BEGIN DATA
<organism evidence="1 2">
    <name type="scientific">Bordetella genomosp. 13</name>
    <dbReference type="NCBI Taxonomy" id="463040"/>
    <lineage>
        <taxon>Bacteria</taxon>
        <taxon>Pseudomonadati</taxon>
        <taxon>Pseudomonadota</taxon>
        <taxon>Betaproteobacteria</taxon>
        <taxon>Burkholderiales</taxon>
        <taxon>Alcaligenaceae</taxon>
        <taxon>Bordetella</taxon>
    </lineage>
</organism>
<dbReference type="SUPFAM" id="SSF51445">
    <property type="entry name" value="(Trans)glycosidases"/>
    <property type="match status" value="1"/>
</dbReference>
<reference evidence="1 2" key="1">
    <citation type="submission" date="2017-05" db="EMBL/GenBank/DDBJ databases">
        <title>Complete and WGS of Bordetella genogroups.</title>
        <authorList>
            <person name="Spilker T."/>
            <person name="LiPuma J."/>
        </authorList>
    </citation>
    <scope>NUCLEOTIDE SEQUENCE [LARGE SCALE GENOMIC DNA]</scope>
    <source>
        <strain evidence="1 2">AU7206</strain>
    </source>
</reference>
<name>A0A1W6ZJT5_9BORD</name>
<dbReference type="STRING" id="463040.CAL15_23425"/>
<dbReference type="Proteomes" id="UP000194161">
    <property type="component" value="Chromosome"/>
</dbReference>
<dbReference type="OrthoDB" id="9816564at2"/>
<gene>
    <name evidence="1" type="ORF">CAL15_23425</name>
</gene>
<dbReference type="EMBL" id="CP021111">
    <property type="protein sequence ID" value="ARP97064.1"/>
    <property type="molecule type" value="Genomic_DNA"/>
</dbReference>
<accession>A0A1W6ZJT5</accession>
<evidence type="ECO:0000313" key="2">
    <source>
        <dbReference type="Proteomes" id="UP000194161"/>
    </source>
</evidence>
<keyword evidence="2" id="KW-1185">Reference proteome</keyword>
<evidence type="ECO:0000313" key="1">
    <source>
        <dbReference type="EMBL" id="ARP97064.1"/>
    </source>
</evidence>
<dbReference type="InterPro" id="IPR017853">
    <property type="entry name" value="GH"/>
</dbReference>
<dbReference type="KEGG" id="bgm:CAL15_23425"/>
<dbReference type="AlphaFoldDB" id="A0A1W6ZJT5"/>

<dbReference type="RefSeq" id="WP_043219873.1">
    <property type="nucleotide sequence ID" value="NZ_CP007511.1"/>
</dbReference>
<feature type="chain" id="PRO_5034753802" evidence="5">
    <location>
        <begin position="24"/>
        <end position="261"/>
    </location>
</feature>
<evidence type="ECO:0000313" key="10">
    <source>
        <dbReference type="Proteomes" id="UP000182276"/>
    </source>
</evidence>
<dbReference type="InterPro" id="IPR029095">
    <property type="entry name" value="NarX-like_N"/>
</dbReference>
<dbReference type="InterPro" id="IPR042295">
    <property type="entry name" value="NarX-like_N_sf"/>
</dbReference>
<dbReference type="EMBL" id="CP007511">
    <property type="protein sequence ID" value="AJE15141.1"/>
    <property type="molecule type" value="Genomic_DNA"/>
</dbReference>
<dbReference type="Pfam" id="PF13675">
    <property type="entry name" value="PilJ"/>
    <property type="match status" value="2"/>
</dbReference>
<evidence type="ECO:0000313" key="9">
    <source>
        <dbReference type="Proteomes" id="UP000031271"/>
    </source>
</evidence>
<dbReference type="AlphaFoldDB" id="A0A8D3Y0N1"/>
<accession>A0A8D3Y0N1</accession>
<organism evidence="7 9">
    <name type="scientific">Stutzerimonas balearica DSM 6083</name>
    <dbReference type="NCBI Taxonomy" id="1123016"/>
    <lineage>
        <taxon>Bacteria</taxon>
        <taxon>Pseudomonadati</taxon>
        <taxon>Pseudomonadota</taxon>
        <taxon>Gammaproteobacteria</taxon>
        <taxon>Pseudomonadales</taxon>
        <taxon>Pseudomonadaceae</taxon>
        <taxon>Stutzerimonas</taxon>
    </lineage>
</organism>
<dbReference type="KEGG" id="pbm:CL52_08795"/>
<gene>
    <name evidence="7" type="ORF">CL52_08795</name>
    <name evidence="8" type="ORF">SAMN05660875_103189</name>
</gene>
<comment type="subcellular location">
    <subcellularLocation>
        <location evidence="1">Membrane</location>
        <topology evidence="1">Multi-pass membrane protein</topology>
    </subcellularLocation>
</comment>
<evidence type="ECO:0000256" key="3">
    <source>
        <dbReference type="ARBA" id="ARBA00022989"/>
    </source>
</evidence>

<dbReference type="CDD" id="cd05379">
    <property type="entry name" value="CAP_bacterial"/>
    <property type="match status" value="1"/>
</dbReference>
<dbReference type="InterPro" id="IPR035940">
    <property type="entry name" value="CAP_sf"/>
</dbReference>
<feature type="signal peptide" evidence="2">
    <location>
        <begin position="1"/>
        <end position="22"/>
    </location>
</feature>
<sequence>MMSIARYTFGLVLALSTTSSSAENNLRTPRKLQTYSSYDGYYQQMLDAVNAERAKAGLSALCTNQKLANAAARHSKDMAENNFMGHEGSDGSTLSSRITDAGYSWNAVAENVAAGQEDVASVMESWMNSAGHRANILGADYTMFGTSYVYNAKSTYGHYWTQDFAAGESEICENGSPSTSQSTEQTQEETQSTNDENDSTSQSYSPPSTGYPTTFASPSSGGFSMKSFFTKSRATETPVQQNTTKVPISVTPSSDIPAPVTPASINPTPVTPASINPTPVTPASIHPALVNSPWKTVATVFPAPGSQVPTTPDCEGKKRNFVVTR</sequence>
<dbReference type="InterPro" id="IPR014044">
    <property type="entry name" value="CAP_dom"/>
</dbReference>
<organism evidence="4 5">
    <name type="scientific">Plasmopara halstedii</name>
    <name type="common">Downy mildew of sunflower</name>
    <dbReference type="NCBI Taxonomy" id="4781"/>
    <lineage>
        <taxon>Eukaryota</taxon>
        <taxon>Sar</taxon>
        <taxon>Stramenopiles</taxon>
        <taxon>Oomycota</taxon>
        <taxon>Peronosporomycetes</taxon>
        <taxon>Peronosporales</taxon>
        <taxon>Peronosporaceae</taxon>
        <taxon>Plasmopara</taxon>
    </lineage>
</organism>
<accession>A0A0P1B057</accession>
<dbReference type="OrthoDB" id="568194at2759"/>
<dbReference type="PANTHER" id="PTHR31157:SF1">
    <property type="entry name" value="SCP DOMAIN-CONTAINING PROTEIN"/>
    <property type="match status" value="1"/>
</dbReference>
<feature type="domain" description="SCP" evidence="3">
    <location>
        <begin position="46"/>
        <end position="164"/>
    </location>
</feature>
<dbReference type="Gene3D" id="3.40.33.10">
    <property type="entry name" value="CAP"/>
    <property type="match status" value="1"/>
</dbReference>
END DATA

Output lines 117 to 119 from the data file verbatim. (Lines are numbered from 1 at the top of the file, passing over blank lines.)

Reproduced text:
        <topology evidence="1">Multi-pass membrane protein</topology>
    </subcellularLocation>
</comment>